Creative Grit!

This, by Annie Murphy Paul is a very interesting blogpost I came across today. This one is on “creative grit”.

There are two very interesting things that the blogpost talks about.

The first is that there are two ways to creativity – the “traditional way” (the way I’ve always seen it) is to think about the problem, internalise it and then somewhere “wait for inspiration to strike”.

The other method that the author talks about, referring to artist Franz Kline, is to “just keep trying”. Kline would make hundreds of paintings every night. And he would find that one (or few) of them would be good enough to work further on. So this form of creativity comes from repeated practice.

Then later in the blogpost, she also talks about some research on when creativity hits. Again, “traditionally” we are trained to think that if creativity has to “hit” us for a particular problem, that is much more likely to occur early on in our effort. Based on this, a lot of us creative people have come up with heuristics where if solution doesn’t occur within a few iterations of trying, we just give up and move on.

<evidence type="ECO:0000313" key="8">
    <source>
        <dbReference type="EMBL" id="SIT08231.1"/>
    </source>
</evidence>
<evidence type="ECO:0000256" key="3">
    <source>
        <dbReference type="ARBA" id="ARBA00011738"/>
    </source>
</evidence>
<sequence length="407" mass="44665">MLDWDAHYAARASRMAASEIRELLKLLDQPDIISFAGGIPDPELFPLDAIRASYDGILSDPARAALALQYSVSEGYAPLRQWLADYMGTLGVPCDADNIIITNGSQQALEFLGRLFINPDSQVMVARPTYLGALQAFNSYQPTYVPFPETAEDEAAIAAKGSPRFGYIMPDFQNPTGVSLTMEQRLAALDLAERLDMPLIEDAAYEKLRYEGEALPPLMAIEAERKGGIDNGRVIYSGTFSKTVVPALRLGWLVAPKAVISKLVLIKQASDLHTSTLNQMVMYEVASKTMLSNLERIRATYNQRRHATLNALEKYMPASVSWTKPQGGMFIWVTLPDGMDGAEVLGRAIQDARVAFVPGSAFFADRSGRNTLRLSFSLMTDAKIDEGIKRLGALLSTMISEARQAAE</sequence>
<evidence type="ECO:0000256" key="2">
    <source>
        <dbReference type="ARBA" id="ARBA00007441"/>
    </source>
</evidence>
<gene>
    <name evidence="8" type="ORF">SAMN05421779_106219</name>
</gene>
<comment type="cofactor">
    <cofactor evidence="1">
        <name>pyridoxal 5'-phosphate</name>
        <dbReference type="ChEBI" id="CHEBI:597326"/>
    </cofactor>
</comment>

Annie Murphy Paul says that this is the incorrect approach. Quoting from her post:

Lucas and Nordgren call this the “creative cliff illusion”: we imagine that, after an initial upward leap, our creativity will then fall off a cliff—when in reality our creativity capacities are just getting ready to ascend.

We also misjudge the thoroughness of our search. In one study, people estimated that they had explored 75 percent of the solution space—when in fact they had covered only 20 to 30 percent of the relevant domain.

I sure should try the second method that she recommends – keep trying and occasionally you’ll be happy with the result. Or maybe I already do that with all my writing (this blog, my newsletters, etc.) – basically “spray and pray”. The reason I’ve managed to write so much is that I have a low bar for myself. So I write a lot of rubbish. And occasionally I end up writing something people like. On the other hand when I’m paid to write, I don’t “spray and pray”. And in trying to limit my downside I limit my upside as well.

And thinking about it, the reason this method works is that in creative pursuits only the wins matter. As long as you produce sufficient wins, no one cares about your duds!

While on the topic of creativity, here is an ancient lecture (maybe my first ever recorded “speech”) I gave on why “quality takes time”. This clearly shows that at least as of mid-2004 (coincidentally just before I started this blog) I used to strongly believe in the “wait for inspiration to strike” model of creativity.

Oh and btw, read the whole post. It’s worth it.

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